The roots of the Anglo-Saxon
name Brindill come from when the family resided in or near the settlement of Brindle in Lancashire.
Early Origins of the Brindill family
The surname Brindill was first found in Lancashire
at Brindle, a small village and civil parish of the borough of Chorley that dates back to at least 1206 when it was first listed as Burnhill. The place name probably means "hill by a stream," from the Old English words "burna" + "hyll." CITATION[CLOSE]
Mills, A.D., Dictionary of English Place-Names. Oxford: Oxford University Press, 1991. Print. (ISBN 0-19-869156-4)
"This place appears to have been granted, by the superior tenant
of the crown, soon after the Conquest, to a family who were designated from their possessions. The manor passed by the marriage of the heiress of 'Sir Peter de Bryn, of Brynhill,' to the Gerards, with whom it continued till the reign of Henry VIII." CITATION[CLOSE]
Lewis, Samuel, A Topographical Dictionary of England. Institute of Historical Research, 1848, Print.
Early History of the Brindill family
This web page shows only a small excerpt of our Brindill research.Another 99 words (7 lines of text) are included under the topic Early Brindill History in all our PDF Extended History products and printed products wherever possible.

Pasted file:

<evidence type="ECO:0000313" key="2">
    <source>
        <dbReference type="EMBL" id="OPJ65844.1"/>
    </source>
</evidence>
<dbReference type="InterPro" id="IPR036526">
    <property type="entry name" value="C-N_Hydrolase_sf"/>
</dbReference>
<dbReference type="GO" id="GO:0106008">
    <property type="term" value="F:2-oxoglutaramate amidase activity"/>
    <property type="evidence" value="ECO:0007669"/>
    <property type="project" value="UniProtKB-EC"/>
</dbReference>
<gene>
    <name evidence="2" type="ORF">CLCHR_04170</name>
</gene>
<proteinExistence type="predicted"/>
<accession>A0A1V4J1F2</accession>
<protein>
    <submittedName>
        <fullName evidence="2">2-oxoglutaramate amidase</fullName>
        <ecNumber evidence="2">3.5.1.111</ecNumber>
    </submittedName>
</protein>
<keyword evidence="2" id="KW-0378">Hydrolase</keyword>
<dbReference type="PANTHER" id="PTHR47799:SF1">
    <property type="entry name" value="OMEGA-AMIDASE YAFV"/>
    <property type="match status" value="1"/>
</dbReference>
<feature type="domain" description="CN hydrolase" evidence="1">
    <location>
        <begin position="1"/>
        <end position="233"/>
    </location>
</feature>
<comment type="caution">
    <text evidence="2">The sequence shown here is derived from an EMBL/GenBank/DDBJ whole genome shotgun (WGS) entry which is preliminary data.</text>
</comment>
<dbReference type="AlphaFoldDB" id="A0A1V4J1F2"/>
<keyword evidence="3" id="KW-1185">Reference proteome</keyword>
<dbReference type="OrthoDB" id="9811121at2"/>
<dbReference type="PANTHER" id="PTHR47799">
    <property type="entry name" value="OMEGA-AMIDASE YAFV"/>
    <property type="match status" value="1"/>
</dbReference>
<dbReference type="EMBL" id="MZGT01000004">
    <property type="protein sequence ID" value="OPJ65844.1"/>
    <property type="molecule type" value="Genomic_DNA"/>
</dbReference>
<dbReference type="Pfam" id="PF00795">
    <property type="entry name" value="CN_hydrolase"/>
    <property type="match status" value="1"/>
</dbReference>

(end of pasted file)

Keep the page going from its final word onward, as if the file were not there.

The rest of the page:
Brindill Spelling Variations
The English language only became standardized in the last few centuries; therefore, spelling variations
are common among early Anglo-Saxon
names. As the form of the English language changed, even the spelling of literate people's names evolved. Brindill has been recorded under many different variations, including Brindley, Brinley, Brindely and others.
Early Notables of the Brindill family (pre 1700)
More information is included under the topic Early Brindill Notables in all our PDF Extended History products
and printed products wherever possible.
Migration of the Brindill family to the New World and Oceana
For many English families, the political and religious disarray that shrouded England
made the far away New World an attractive prospect. On cramped disease-ridden ships, thousands migrated to those British colonies that would eventually become Canada and the United States. Those hardy settlers that survived the journey often went on to make important contributions to the emerging nations in which they landed. Analysis of immigration records indicates that some of the first North American immigrants bore the name Brindill or a variant listed above: Elizabeth Brindley who settled in New England
in 1773; Luke Brindley settled in Pennsylvania in 1682; Thomas Brindley settled in Philadelphia in 1834.